PCs and Macs?

Tim Cutts tjrc1 at mole.bio.cam.ac.uk
Tue Dec 16 05:34:33 EST 1997

In article <674mt2$ahv$1 at titan.globalserve.net>,
Danny Reda <reda at globalserve.net> wrote:
>Does anyone know where I can find information about the percentage of
>molecular biology labs that use PCs vs. those that use Macs?

These days, for most purposes, it makes very little difference which
you use; most commonly required software is available for both
platforms.  What I recommend depends on what you want to do:

1)  If you are heavily involved in DNA sequencing, then Macs have the
edge due to slightly richer availability of software.

2)  If the machine is going to be used in a shared lab by many people,
running Windows NT on a PC helps, because each lab user then has their
own individual settings, and is less likely to mess everything up for
everyone else.  As someone who provides technical support for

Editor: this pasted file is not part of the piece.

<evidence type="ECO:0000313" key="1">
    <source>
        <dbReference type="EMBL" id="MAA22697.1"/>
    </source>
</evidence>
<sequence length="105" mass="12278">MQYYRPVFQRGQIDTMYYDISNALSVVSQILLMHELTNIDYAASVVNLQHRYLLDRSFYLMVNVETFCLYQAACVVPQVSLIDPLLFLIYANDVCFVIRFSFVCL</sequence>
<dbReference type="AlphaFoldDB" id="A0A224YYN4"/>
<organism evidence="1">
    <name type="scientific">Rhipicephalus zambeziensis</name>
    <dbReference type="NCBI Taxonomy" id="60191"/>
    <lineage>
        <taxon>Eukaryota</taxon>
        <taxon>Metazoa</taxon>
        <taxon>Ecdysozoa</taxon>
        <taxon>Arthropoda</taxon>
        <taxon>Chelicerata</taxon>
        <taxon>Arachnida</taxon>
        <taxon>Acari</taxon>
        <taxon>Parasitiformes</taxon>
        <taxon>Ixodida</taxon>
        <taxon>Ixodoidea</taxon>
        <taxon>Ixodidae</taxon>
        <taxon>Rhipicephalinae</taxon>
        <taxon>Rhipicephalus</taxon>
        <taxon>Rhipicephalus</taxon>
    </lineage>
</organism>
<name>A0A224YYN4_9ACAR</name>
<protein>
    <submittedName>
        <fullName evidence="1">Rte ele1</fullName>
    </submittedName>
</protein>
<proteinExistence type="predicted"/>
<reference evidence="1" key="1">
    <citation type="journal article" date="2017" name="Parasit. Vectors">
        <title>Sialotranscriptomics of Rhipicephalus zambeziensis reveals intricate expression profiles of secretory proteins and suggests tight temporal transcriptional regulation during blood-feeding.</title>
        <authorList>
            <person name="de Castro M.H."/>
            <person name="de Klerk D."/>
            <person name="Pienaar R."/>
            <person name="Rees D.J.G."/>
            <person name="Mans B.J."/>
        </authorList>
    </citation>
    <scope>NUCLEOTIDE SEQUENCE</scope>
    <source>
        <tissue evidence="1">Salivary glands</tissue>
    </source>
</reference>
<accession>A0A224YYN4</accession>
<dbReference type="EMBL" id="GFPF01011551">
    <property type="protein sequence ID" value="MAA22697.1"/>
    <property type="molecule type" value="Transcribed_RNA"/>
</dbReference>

biologists in Cambridge, I know this can save a lot of headaches!

3)  If your site does most of its sequence analysis on large UNIX
machines, and you want your PC/Mac to spend much of its time as an
intranet or Internet terminal, then PCs again have the edge; the
built-in TCP/IP in Windows 95/NT is much faster than the Macintosh,
and you have the option of Linux, particularly useful if you want X
Windows.  X on the Mac is not usually very good, and to make it
tolerable you need to go out and buy a three-button mouse, which is
extra expense.  Of course Linux is now available on some PowerMacs
too, so the line is blurring here too.

Basically, my main advice is that unless you have some specific aim in
mind which requires one or the other, go with what others in your
organisation already have - it'll make your life, and the life of your
support staff, a lot easier.


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